In Roman times, the word "animare" meant "to give breath to." In the Biblical record, the first act of animation was performed by God, who created Adam by breathing life into a lump of clay. But it wasn't until the 1880s that the word "animation" was first used in reference to moving pictures, and it wasn't until 1908 that Frenchman Emile Cohl released what is considered to be the first animated film. From that point onwards, animation advanced by leaps and bounds: In 1910 artists began to cut out and reuse images for every new frame of film; in 1914, the technique of overlapping transparent layers of celluloid -- or "cels" -- was patented. By the time World War I broke out, the animation industry was off and running, and for much of the next century, its centers of power would be located in America.
Today, however, Japanese companies have moved to the foreground of animated art and technology, and Japanese animation -- or "anime," which is pronounced in such a way as to rhyme with "Fannie Mae" -- is quickly becoming an international phenomenon. In Japan itself, the form is as popular as live-action movies are here in the United States, and in Tokyo, it's not unusual for anime films to take up eight or nine screens at the local multiplex.
While Japanese animation has been around since 1910 or so, it wasn't until the late '50s that the Walt Disney of Japan, an animator named Osamu Tezuka, created a distinctive national style. Having adapted, translated, and drawn Disney's Bambi for Japanese audiences, Tezuka went on to produce and illustrate Dostoevsky's Crime and Punishment. In doing so, he instilled the idea that cartoons weren't necessarily child's play and could encompass the raunchy humor, violence, and kind of adult themes you'd find in films by Akira Kurosawa or Seijan Suzuki. In Japan, that idea holds true to this day.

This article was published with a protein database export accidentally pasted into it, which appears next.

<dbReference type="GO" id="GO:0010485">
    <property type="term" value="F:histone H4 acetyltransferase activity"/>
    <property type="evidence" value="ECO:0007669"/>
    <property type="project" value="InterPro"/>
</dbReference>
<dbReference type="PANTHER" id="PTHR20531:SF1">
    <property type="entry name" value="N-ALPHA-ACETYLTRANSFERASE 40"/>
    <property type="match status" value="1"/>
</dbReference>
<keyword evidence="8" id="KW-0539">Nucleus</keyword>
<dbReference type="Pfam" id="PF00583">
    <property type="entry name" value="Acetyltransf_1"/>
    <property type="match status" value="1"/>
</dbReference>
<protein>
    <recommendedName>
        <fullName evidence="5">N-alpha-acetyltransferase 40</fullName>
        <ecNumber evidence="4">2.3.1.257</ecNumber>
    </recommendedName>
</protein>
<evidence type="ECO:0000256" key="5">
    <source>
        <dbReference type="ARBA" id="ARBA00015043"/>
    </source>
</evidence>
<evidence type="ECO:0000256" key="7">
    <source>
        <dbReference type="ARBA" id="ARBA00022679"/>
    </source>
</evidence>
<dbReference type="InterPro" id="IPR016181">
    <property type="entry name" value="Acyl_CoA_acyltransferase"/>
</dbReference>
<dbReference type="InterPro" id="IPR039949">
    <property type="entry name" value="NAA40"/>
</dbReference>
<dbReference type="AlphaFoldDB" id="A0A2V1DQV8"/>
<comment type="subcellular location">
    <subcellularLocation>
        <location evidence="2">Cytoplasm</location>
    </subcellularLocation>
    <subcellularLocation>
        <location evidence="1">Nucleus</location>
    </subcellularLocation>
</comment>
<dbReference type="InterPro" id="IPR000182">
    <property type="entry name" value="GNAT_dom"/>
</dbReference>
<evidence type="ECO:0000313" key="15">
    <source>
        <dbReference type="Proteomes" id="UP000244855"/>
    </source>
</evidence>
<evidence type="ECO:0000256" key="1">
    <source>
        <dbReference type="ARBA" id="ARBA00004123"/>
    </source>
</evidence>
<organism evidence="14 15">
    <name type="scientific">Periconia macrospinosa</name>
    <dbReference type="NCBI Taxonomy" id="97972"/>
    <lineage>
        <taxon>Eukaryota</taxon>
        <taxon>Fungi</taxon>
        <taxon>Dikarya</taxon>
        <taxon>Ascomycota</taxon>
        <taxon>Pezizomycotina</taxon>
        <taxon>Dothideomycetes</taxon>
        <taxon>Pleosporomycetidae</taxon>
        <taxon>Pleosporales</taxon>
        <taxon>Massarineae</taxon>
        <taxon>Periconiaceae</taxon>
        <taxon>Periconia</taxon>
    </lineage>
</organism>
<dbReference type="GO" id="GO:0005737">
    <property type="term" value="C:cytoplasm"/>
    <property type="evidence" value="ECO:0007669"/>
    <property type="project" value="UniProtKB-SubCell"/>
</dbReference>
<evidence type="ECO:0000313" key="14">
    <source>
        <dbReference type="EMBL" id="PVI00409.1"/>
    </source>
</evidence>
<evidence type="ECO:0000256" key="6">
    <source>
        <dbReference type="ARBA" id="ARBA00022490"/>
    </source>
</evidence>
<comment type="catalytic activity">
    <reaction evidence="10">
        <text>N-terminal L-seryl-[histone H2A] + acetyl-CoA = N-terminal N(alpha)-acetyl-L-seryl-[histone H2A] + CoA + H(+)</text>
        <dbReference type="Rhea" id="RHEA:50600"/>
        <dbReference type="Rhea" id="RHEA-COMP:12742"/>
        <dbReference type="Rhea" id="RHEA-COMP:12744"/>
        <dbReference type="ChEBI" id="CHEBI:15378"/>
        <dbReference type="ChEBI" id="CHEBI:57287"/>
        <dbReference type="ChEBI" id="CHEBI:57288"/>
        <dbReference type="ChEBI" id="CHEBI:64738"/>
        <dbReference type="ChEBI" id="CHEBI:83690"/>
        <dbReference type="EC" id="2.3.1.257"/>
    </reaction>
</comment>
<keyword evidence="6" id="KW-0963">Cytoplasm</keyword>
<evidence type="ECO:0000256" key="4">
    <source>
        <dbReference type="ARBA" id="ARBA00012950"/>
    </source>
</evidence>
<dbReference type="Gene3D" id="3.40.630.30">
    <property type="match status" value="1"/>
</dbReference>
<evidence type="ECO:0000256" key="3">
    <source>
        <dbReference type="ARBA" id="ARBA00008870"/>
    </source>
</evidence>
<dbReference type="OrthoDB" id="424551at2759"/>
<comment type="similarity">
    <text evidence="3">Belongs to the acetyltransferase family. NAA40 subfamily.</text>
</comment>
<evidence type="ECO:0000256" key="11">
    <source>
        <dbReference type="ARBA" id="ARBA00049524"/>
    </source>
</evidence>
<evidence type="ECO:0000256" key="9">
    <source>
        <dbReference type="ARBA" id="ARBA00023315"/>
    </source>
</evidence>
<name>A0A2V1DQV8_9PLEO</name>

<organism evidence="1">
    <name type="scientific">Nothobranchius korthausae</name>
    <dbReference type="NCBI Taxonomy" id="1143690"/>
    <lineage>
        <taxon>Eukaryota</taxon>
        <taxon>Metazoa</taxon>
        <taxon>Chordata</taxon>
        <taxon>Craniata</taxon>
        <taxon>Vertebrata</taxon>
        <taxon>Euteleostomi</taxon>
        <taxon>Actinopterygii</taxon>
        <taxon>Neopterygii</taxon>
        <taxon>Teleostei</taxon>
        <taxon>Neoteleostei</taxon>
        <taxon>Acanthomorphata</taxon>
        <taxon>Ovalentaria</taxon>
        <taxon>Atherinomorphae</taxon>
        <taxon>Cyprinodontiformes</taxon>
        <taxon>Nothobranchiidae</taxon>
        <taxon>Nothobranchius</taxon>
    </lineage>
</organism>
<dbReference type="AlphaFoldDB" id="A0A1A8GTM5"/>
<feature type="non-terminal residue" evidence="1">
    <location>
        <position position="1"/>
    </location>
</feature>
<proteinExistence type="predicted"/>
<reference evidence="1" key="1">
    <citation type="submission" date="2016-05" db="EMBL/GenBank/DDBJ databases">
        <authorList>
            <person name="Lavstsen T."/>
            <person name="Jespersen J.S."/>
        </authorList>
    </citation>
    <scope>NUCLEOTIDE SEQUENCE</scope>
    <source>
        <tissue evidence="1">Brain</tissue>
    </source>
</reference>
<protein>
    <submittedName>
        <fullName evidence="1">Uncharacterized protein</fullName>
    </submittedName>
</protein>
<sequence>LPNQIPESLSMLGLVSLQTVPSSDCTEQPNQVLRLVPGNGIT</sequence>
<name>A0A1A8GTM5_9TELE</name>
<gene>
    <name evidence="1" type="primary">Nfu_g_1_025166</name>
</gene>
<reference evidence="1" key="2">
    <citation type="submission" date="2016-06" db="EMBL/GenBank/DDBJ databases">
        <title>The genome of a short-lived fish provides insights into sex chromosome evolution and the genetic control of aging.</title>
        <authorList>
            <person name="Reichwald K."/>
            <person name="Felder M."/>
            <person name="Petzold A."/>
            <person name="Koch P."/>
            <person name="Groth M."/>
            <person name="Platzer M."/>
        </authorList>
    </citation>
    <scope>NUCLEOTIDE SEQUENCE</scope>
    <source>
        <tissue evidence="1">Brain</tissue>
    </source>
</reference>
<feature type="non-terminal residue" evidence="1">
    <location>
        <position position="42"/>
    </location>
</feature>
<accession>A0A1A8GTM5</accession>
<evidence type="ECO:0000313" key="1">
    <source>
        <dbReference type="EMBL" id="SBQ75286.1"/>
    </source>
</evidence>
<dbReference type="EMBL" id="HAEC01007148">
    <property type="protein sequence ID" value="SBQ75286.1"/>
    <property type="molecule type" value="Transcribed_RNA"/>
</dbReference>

When Tezuka opened Japan's first animation studio, in 1961, he avoided Disney's formula of recycling old folk tales and struck out instead for new artistic territories. Along the way, he created anime's futuristic feel and its immediately recognizable visual style. He employed flamboyant visual effects, from tracking shots and unexpected lens flares to striking close-ups and the oddest camera angles imaginable. By the time of Tezuka's death, in 1989, dozens of anime artists stood ready to inherit his mantle and bring the art form to an international audience.
The following year, Akira -- an anime film set in 2019 and designed to appeal to fans of post-industrial thrillers like Blade Runner and The Terminator -- found a small but dedicated audience in the West. By the mid-'90s, dubbed anime videos were appearing in American stores, and cable channels like MTV were beginning to feature anime in their programs. In 2003, an anime feature film, Hayao Miyazaki's Spirited Away, won the Academy Award for Best Animated Feature. And, this spring, Akira's creator, Katsuhiro Otomo, released a new film called Steamboy -- with a budget of over $20 million, it's said to be the most expensive anime film of all time.